Blazing a Trail: 5 Fires That Changed America

Fires raging after the 1906 San Francisco earthquake. ABC

Fire can be a devastating thing. Flames have no respect for class, wealth, or power and their ferocity is often the whim of the weather, circumstance and pure luck. While fires can be catastrophic, they present the opportunity to build again from the ground up, replacing the scorched earth with something new and hopefully something better. Here we talk you through the five fires that changed America, from their destructive beginnings to the ways in which Americans came together to rebuild after them.

Burning of the White House, 1814.

1 – The Burning of Washington, August 1814

Our first conflagration is our only deliberate arson. The Burning of Washington was a seminal moment in the young United States of America and a turning point in the creation of a uniquely American national identity. The context of the fire is more important than the blaze itself, with the burning of the nascent national capital essentially a symbolic act.

The War of 1812 was an extension of the Napoleonic Wars in Europe and the importance of it on the wider world scale pales next to the conflicts taking place in Old World at the time. For the United States, however, it was of paramount importance. Many historians have later described it as the “Second War of Independence”. While Britain was vanquished and independence secured in the late 18th century, there was still an ever-present threat from the north, where the old enemy continued to control what is now Canada. They had long conspired to undermine the newly established government in Washington by siding with Native American tribes who sought to halt the American drive to the West.

Washington, named for the first President and founded in 1790, had been the seat of power in the United States since 1801. The idea of a designated, purpose-built national capital was relatively new and untried, but the symbolism of Washington as a city was not lost of the British. It was into this city that they marched on the 24th August 1814, taking it as a spoil of victory following the Battle of Bladensburg, a defeat that would later be described as “the greatest disgrace ever dealt to American arms” because of the free run at the capital that it afforded to the British.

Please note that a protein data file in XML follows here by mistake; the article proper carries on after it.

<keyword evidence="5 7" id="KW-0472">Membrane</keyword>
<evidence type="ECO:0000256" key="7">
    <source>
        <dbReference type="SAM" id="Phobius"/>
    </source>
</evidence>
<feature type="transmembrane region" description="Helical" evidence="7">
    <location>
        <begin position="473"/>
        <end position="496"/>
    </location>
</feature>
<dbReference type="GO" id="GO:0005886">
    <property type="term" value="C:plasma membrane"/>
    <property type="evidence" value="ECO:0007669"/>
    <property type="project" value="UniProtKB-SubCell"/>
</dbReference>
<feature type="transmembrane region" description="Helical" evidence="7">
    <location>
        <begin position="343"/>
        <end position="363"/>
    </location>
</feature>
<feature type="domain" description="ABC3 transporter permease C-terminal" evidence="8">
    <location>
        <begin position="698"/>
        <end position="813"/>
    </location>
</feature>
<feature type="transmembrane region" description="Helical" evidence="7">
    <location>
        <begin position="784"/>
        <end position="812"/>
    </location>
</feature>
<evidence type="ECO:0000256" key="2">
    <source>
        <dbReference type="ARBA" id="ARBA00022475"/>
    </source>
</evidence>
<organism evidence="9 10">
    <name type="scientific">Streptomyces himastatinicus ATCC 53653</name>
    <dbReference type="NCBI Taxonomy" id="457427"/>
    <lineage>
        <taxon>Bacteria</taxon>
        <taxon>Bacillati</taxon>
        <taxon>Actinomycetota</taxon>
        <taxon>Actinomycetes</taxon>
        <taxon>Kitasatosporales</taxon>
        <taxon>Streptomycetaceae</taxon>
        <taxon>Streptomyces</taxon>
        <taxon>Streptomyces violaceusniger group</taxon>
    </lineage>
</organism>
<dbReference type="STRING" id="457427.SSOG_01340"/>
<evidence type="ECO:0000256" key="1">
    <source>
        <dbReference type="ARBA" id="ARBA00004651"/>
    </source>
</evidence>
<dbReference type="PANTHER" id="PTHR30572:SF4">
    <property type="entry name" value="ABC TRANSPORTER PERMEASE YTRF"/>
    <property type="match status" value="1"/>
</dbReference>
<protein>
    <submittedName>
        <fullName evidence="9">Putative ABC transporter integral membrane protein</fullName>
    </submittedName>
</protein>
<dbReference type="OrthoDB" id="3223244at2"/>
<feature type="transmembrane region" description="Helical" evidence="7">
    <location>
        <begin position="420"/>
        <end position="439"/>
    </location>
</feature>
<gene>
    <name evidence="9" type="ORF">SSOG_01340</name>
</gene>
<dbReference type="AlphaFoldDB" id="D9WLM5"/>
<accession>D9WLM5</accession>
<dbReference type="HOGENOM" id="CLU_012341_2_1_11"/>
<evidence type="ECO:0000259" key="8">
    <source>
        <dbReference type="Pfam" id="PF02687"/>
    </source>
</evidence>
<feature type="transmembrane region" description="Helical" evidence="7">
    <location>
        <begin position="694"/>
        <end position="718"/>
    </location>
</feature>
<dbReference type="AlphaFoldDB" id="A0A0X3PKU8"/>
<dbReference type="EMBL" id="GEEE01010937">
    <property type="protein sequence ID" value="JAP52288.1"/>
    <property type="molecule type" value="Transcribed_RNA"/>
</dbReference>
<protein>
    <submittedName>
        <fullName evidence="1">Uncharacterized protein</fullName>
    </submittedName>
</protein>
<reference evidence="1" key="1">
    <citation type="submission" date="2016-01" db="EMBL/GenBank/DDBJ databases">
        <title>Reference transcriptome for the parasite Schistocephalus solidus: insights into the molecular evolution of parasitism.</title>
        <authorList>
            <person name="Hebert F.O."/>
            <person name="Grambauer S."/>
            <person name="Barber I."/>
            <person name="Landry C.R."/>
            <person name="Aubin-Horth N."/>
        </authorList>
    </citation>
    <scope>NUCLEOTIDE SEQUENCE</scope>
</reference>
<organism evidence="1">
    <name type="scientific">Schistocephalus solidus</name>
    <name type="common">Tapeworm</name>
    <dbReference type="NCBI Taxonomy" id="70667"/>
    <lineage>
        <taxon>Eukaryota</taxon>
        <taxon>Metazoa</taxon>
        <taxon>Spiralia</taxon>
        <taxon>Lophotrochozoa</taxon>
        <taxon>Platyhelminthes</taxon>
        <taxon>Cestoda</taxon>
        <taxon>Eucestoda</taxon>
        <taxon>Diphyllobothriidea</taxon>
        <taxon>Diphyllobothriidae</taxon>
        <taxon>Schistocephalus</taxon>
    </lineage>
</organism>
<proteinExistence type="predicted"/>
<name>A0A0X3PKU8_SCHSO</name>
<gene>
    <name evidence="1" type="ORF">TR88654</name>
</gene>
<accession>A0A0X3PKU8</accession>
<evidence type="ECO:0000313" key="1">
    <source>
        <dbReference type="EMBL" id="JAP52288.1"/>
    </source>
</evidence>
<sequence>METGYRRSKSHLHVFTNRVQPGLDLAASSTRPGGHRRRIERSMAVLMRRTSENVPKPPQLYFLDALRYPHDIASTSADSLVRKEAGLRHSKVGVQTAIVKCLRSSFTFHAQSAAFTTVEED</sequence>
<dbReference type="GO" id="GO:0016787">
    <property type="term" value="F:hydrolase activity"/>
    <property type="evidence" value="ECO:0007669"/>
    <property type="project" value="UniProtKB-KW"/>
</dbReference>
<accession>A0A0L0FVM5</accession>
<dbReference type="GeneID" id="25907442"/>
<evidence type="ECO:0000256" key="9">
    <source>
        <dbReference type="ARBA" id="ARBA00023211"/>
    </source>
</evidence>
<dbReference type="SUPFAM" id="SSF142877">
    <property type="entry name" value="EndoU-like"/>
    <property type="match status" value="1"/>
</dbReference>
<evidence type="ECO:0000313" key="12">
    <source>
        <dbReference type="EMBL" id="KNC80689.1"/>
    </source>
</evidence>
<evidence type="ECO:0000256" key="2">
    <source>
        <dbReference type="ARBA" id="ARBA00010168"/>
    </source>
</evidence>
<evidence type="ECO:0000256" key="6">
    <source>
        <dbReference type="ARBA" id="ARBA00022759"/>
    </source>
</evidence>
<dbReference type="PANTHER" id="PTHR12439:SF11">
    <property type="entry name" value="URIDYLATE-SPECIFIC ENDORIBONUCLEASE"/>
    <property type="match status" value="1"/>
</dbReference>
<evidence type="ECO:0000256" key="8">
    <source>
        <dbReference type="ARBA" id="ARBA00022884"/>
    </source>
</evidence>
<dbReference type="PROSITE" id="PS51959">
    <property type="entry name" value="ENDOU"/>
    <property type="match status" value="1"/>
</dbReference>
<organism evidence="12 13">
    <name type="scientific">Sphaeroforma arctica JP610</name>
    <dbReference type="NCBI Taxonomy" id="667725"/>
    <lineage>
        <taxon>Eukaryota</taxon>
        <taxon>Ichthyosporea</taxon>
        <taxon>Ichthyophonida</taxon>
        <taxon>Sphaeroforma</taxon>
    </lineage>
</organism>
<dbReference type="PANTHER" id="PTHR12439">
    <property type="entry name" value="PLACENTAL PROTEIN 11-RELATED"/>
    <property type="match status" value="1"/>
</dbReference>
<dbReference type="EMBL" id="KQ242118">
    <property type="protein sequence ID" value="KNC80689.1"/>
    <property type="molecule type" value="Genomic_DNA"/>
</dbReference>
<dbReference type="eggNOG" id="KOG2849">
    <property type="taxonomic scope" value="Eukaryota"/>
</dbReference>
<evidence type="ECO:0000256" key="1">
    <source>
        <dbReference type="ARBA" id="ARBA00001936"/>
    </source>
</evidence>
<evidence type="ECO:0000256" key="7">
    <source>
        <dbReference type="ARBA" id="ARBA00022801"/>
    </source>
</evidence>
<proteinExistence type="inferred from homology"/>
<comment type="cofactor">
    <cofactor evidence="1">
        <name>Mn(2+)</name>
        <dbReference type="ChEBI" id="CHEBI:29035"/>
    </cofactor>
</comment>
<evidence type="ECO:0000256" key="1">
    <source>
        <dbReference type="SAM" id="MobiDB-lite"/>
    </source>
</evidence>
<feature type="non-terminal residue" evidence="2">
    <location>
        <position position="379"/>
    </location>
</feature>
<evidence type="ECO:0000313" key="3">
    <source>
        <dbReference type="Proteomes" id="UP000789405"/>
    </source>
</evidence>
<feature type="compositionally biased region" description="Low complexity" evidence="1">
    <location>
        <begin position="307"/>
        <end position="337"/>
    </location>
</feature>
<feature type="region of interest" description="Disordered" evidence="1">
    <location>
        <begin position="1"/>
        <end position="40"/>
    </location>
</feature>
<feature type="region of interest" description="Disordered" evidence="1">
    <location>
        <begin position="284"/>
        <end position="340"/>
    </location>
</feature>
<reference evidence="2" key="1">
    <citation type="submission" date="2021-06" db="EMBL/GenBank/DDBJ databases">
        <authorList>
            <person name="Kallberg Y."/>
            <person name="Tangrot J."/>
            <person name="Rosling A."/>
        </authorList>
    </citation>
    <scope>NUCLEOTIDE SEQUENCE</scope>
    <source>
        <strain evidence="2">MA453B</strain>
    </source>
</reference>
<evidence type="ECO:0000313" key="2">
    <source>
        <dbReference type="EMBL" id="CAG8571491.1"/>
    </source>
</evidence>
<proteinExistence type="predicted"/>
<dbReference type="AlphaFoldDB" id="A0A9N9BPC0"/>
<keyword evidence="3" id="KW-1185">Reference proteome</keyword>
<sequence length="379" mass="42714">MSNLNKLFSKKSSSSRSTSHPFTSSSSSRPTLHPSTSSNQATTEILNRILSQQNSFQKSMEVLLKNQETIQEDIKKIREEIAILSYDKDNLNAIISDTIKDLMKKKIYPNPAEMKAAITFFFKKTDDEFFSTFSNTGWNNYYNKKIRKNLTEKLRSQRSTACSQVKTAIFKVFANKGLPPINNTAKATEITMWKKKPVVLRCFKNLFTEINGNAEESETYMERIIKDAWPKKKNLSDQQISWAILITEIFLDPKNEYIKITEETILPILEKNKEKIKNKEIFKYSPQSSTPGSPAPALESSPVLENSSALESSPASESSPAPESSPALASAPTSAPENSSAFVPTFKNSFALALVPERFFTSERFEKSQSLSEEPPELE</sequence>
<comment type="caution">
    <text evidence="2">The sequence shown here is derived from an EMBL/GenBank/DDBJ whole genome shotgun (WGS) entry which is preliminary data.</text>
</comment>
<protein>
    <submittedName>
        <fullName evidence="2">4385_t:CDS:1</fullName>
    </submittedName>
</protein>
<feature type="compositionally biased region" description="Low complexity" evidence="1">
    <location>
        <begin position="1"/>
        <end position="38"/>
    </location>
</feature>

Moreover, the Americans had riled the British by raiding Port Dover, a British stronghold on the shores of Lake Erie in May of 1814. US soldiers has burned and looted that town, and with it close to the memories of the British commanders at Bladensburg, they decreed that the same would take place to the new American capital. Anticipating the attack, President James Madison withdrew his government to the small Maryland town of Brookeville. The soldiers entered Washington and proceeded to set the Capitol Building, the White House and the Library of Congress, which lost 3,000 books.

Washington DC burned for a whole day, but in a stroke of luck, a huge storm arrived on the evening of August 25th and put the majority of the flames out. The force of the storm was such that It was said to have lifted cannons clean off the ground, while the weather event claimed more victims – both British and American – than the fire did. Still, history has recorded it as The Storm That Saved Washington, as it forced the British to leave.

The symbolism of the fire was not lost, however. The British had proven to the Americans that they still had the power to hit right at the heart of the new state’s government. The war would continue for six more months, with no side taking any territory in the peace deal that was signed at Ghent in 1815. The effect on the US was profound however: never again would Washington be taken and measures were put in place that turned the irregular militia of the new nation into the US Army that is now the largest in the world.